Avin et al is an example of a study that took advantage of utilizing an animal model to further investigate the impact of exercise in kidney disease. In this study, researchers utilized a rat model of progressive polycystic CKD (Cy/+IU on a Hans-Sprague Daley background) to investigate the hypothesis that voluntary wheel running would improve musculoskeletal health and slow kidney disease progression. This rodent model has a genetic mutation in Anks6, encoding for the protein SamCystin located at the base of cilia, and alters the nephronophthisis complex. Rats with this mutation spontaneously develop CKD with mineral-bone disorder that corresponds to stage 2-3 CKD in humans. In this study, researchers decided to model human access to exercise by providing a freely accessible activity wheel for the rodents to voluntarily utilize over the course of the study. At 25 weeks of age, male rats were given access to a voluntary running wheel or a standard cage condition (no wheel) for 10 weeks. Cage activity, grip strength, maximal aerobic capacity, and body composition were measured at both the start and end of the study. At the end of the 10 weeks, serum biochemistries (creatinine, phosphorus, parathyroid hormone), tissue weight, and bone micro-CT and mechanics were measured. The key findings from this study were:

  • Male rats with kidney disease ran less than wild-type littermate rats.
  • An inverse relationship with disease progression and physical activity was observed, meaning that as kidney disease progressed, the distance the rats ran decreased as well. 
  • Exercise had some benefit in rats with kidney disease.
    • Overall statistical significant improvements in serum biochemistries in the rats with kidney disease that were given access to a wheel:
      • creatinine: 1.26±0.9 vs 0.99±0.58 mg/dL
      • phosphorus: 6.14±1.09 vs 5.17±1.31 mg/dL
      • parathyroid hormone: 803±539 vs 521±198 pg/mL

This is relevant to human patients with polycystic kidney disease that leads to kidney functional decline and confirms that kidney disease itself is associated with a progressive decline in physical activity, independent of age and comorbid conditions (both controlled for in the study). These findings are in line with those from human studies, and here suggest that even some voluntary exercise had a beneficial effect on  disease progression in this model. 

Using a different animal model of CKD (spontaneously hypertensive rats [SHR] with a ⅚ nephrectomy), Kohzuki et al assessed the effect of moderate chronic treadmill exercise on kidney function. This study also included antihypertensive therapy in a few of the groups, but for the purpose of this post, we are focusing on the exercise vs non-exercise groups only. Male mice were subjected to exercise training using a treadmill at 20 m/min, 0 grade incline, for 60 minutes, 5 days a week for 4 weeks (this intensity corresponds to 65% of VO2max). Blood pressure, body weight, 24 hour urine volume, urinary Na+, K+, and urinary protein were measured before and after exercise every week. Following the 4 weeks of training, animals were sacrificed to determine serum protein, albumin, glucose, urea nitrogen (BUN), creatinine, total cholesterol, and triglycerides. Focal glomerular sclerosis (IGS) was also determined with the kidney remnants. After 4 weeks of moderate exercise training, this study found that:

  • Exercise has kidney-protective effects in this rodent model.
    • Urinary protein excretion was significantly reduced in rodents in the exercise condition compared to non-exercise animals.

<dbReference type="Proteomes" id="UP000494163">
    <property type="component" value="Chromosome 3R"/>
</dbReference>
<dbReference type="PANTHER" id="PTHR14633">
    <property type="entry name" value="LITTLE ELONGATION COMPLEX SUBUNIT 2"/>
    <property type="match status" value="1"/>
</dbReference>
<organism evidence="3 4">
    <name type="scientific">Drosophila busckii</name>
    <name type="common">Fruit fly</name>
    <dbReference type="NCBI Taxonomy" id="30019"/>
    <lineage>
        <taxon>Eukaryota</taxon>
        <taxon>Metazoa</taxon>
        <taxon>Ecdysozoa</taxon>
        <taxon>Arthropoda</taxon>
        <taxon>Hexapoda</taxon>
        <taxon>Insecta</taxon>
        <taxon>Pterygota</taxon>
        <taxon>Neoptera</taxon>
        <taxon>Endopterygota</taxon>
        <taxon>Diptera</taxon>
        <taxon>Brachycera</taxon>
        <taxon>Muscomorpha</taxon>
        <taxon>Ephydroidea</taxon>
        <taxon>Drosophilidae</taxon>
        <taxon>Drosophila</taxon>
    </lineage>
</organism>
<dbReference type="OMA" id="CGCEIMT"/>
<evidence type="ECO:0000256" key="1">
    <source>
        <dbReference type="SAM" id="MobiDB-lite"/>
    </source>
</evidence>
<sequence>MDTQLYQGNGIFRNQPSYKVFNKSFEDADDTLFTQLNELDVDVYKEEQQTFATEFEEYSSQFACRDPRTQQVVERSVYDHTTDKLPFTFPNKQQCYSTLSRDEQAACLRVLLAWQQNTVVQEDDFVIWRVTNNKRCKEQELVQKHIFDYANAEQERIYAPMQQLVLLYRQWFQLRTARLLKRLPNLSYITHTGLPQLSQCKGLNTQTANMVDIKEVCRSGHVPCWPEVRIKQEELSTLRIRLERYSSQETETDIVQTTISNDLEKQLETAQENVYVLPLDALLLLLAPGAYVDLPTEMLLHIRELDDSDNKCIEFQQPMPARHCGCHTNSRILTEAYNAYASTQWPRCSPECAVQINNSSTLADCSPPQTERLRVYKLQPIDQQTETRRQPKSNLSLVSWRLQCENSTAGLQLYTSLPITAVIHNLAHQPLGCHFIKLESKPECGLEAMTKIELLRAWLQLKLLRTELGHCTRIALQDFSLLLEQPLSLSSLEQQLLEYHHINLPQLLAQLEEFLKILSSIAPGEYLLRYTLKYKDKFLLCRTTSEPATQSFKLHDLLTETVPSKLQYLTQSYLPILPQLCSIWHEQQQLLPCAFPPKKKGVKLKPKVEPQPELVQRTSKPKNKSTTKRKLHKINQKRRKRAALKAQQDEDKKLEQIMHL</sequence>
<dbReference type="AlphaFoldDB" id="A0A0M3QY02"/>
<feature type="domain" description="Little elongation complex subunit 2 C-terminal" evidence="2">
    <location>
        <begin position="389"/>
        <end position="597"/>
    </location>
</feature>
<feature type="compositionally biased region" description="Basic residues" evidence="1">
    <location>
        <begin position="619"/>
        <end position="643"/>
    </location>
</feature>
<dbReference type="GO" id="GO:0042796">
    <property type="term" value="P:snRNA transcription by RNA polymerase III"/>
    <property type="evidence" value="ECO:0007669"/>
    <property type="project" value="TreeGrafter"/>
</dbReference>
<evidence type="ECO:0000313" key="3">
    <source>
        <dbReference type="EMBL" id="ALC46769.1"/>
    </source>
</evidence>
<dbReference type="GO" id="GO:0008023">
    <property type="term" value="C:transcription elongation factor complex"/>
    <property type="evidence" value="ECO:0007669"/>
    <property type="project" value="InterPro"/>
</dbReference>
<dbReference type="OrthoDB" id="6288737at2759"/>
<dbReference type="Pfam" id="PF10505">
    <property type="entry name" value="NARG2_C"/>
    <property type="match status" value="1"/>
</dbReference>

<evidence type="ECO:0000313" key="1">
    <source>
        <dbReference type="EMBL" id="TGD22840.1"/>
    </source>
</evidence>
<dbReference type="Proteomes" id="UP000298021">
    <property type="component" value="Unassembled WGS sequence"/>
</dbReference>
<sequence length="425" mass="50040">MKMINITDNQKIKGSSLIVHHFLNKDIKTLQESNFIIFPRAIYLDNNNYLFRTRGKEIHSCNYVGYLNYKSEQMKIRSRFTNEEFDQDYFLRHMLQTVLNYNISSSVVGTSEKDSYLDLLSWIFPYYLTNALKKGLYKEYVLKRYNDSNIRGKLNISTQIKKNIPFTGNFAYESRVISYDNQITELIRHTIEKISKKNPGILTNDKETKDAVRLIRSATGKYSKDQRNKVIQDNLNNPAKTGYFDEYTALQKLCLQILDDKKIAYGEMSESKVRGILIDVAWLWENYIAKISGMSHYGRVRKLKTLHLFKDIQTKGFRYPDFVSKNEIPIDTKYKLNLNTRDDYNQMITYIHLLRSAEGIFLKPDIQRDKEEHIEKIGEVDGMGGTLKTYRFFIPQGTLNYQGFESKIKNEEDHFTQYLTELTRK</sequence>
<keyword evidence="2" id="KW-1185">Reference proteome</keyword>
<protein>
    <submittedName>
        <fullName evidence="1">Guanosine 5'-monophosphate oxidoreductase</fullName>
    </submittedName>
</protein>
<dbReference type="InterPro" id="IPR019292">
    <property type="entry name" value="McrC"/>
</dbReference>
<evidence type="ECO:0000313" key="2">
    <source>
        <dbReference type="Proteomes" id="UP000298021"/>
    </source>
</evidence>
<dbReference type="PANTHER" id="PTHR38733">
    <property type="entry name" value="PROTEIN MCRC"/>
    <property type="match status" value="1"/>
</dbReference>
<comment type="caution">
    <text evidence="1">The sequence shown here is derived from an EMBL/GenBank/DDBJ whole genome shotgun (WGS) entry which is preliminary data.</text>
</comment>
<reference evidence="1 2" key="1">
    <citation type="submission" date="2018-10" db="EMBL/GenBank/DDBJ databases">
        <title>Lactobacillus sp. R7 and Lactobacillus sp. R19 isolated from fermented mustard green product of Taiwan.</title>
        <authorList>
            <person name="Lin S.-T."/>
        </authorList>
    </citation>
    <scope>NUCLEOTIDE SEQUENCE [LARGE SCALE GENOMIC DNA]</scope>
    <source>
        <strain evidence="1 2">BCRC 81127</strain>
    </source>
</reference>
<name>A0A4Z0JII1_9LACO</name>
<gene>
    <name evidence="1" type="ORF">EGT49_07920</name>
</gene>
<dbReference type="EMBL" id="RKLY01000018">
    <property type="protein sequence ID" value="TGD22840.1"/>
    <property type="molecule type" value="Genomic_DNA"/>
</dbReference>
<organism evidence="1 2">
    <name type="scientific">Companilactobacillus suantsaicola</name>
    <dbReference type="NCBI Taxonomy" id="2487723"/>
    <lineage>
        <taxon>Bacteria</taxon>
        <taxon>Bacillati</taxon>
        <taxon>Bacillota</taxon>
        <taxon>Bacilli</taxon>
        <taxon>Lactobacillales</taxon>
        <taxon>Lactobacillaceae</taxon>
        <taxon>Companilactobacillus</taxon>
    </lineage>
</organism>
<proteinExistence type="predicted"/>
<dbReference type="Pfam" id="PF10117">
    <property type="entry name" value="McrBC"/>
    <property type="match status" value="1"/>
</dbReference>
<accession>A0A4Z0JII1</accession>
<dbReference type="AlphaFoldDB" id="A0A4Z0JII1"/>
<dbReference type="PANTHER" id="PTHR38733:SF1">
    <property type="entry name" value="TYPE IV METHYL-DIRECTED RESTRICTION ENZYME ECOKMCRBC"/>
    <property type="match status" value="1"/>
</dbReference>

• Moderate exercise training significantly protected against increases in IGS.

Using two different models of kidney disease, Kohzuki et al and Avin et al provided support for exercise to help slow the progression of CKD. One observation from the Avin et al study that stuck out to me in particular, was that the animals with kidney disease and access to an activity wheel were more active than those with kidney disease and no wheel access, despite no incentive to be more active. While the non-exercise group did not have access to a wheel, and therefore, of course were less active, these findings suggest that simply providing access to physical activity could increase overall activity in patients with CKD. This observation is intriguing since more often than not, the primary reasons for low physical activity are access and time. Patients with CKD who receive dialysis treatments often do so 2-3 times a week and can therefore be limited in both extra personal time and access to safe and healthy exercise options. However, this study suggests that simply providing the access for patients could increase activity levels in these individuals. However, it is important to note that human behavior and motivation are extremely complex, and the human environment is not as easily controlled. Nonetheless, it is possible that incorporating opportunities for physical activity in treatment plans for patients with kidney disease could improve their health and care. 

Current basic and clinical research present exciting observations that highlight the potential benefits of moderate intensity exercise among patients with kidney disease. Importantly, the activity levels described in the basic studies discussed here align with the 2018 ACSM Physical Activity Guidelines, that any activity is better than no activity. For patients that are limited in time and mobility, like patients with CKD, providing access and allowing people to dictate their own intensity level, may provide greater benefits than a strict regimen. While some basic and clinical studies have revealed potential benefits of exercise for patients with kidney disease, there is still a significant amount of research that needs to be done to better our understanding of how exercise specifically  benefits patients with CKD.

Reviewed by: Elinor Mannon, Kelly Hyndman, PhD, Matthew Sparks, MD, FASN FAHA

If you enjoyed reading this post and are interested in learning more about exercise and how it relates to patient and kidney health, consider checking out these resources on RFN: